South Korean president issues controversial pardons
South Korea’s outgoing president Lee Myung-Bak on Tuesday pardoned a host of former close aides and confidantes jailed for corruption, despite criticism from his successor.
The special pardons for 55 people included Lee’s longtime confidante and former minister Choi See-Joong and friend and businessman Chun Shin-Il - both serving prison terms for bribery.
Former parliament speaker Park Hee-Tae and an ex-senior political affairs aide to Lee were also pardoned. Both were convicted last year for their roles in a vote-buying scandal in Lee’s ruling conservative party.
The list did not include the president’s elder brother, Lee Sang-Deuk, who was convicted and sentenced last week to two years in jail for corruption.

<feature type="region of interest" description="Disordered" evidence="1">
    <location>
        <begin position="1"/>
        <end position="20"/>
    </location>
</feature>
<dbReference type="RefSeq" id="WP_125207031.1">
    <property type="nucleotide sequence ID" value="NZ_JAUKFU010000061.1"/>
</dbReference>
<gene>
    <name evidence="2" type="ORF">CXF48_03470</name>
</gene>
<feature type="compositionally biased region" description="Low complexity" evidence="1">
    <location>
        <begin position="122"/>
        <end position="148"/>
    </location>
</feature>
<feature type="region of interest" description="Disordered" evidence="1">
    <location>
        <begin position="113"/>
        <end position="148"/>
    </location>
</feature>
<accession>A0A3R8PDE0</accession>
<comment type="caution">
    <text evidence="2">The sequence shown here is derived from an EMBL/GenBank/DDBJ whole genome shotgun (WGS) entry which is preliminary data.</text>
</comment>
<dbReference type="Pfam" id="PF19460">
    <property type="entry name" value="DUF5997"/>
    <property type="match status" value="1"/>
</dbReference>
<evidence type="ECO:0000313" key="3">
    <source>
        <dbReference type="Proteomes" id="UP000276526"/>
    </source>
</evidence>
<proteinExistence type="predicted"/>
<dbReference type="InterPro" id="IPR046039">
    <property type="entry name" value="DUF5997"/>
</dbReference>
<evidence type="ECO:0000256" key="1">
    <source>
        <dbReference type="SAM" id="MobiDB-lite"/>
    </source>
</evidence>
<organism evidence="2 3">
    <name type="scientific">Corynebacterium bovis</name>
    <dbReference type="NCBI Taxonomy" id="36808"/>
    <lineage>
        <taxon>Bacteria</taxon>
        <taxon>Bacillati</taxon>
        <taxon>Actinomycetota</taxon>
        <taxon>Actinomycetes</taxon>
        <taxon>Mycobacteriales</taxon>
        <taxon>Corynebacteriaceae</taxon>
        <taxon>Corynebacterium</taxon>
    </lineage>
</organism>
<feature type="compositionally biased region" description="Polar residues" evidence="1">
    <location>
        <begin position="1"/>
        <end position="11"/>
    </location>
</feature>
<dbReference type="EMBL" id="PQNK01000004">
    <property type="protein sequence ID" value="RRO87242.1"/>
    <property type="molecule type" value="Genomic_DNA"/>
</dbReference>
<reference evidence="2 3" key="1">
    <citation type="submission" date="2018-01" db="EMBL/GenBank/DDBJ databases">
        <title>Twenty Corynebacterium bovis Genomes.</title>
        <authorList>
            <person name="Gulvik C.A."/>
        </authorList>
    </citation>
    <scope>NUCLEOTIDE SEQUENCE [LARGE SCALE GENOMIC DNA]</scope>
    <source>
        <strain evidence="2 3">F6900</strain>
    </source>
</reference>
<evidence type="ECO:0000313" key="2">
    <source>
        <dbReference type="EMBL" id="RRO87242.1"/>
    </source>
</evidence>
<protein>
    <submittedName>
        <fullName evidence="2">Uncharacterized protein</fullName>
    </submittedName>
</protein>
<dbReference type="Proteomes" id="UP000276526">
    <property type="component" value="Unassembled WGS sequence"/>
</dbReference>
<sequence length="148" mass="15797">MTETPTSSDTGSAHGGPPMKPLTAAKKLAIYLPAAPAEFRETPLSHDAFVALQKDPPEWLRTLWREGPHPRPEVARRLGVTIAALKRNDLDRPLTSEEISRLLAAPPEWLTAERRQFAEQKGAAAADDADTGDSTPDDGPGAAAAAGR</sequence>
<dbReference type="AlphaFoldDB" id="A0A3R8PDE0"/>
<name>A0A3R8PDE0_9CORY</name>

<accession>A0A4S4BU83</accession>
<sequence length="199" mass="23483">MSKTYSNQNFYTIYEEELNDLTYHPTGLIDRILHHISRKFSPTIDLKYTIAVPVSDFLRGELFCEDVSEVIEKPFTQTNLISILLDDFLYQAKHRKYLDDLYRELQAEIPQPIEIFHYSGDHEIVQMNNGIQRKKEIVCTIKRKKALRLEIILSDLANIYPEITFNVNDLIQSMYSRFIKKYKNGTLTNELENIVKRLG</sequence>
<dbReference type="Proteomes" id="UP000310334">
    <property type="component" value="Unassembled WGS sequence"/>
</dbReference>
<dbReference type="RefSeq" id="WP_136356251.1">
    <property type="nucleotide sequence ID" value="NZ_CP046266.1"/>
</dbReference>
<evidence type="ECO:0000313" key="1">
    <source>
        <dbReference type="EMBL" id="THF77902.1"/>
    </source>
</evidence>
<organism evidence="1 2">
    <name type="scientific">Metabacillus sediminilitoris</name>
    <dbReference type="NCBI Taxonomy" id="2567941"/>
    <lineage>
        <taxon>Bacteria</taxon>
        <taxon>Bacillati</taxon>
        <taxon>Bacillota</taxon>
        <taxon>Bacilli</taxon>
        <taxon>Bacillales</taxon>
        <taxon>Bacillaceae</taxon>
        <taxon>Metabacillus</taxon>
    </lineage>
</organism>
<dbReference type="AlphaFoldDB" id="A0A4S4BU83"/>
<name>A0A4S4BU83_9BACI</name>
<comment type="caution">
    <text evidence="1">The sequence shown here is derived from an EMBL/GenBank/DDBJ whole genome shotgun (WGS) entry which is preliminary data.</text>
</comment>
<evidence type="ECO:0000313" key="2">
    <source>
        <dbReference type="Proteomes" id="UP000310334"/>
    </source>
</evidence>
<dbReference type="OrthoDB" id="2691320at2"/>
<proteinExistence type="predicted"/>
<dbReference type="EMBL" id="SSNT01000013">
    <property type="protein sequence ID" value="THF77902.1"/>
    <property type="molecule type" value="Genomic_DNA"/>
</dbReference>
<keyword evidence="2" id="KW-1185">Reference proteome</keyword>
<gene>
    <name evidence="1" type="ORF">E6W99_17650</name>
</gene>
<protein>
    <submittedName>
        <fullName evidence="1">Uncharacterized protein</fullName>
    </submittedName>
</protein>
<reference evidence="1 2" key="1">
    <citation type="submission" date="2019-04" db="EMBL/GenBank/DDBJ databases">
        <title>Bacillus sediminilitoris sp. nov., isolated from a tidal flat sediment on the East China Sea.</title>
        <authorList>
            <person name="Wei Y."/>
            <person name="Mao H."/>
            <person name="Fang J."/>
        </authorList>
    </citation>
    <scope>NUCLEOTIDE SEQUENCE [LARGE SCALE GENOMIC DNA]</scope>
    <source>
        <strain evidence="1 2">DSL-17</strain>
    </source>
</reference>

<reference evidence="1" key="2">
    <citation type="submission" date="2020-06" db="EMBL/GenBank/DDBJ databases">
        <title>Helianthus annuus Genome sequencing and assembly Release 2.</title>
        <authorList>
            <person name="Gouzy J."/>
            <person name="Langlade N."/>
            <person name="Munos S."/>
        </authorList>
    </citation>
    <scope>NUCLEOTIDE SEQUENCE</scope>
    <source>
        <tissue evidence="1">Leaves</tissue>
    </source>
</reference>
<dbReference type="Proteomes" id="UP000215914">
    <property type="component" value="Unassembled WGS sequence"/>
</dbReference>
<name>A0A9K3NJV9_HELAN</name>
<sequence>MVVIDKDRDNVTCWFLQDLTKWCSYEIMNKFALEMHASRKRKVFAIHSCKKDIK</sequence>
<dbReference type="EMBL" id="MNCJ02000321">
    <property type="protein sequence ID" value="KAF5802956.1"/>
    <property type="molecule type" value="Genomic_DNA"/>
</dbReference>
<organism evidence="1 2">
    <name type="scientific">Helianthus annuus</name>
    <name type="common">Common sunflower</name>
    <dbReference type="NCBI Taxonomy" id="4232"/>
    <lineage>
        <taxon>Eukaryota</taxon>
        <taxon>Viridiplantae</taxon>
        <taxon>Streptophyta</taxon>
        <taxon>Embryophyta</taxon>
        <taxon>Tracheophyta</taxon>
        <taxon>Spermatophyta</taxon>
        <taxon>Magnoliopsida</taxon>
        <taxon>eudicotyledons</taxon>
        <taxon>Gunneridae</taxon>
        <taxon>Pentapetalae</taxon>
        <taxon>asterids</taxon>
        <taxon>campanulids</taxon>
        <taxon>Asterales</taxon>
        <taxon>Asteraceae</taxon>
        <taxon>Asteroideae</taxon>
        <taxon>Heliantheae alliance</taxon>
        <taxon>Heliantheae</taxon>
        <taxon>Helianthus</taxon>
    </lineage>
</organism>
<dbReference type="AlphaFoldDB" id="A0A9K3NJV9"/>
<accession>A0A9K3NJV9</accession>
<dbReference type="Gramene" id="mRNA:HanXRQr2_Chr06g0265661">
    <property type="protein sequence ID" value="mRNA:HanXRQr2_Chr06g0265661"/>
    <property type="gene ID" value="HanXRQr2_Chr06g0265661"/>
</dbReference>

There had been speculation that his brother’s case had been rushed through the court to make him eligible for a presidential pardon.
Lee’s successor, president-elect Park Geun-Hye, had strongly criticised Lee’s decision to issue the end-of-office pardons, and voiced particular disquiet about showing clemency to anyone convicted on corruption charges.
Park believed it amounted to “abusing the presidential power bestowed by the people” and “going against the will of the people,” her spokeswoman Cho Yoon-sun said on Monday.
Lee and Park are both from the same conservative New Frontier Party.
Lee had promised at the beginning of his five-year term to form a “moral government” untarnished by the chronic corruption that haunted past administrations.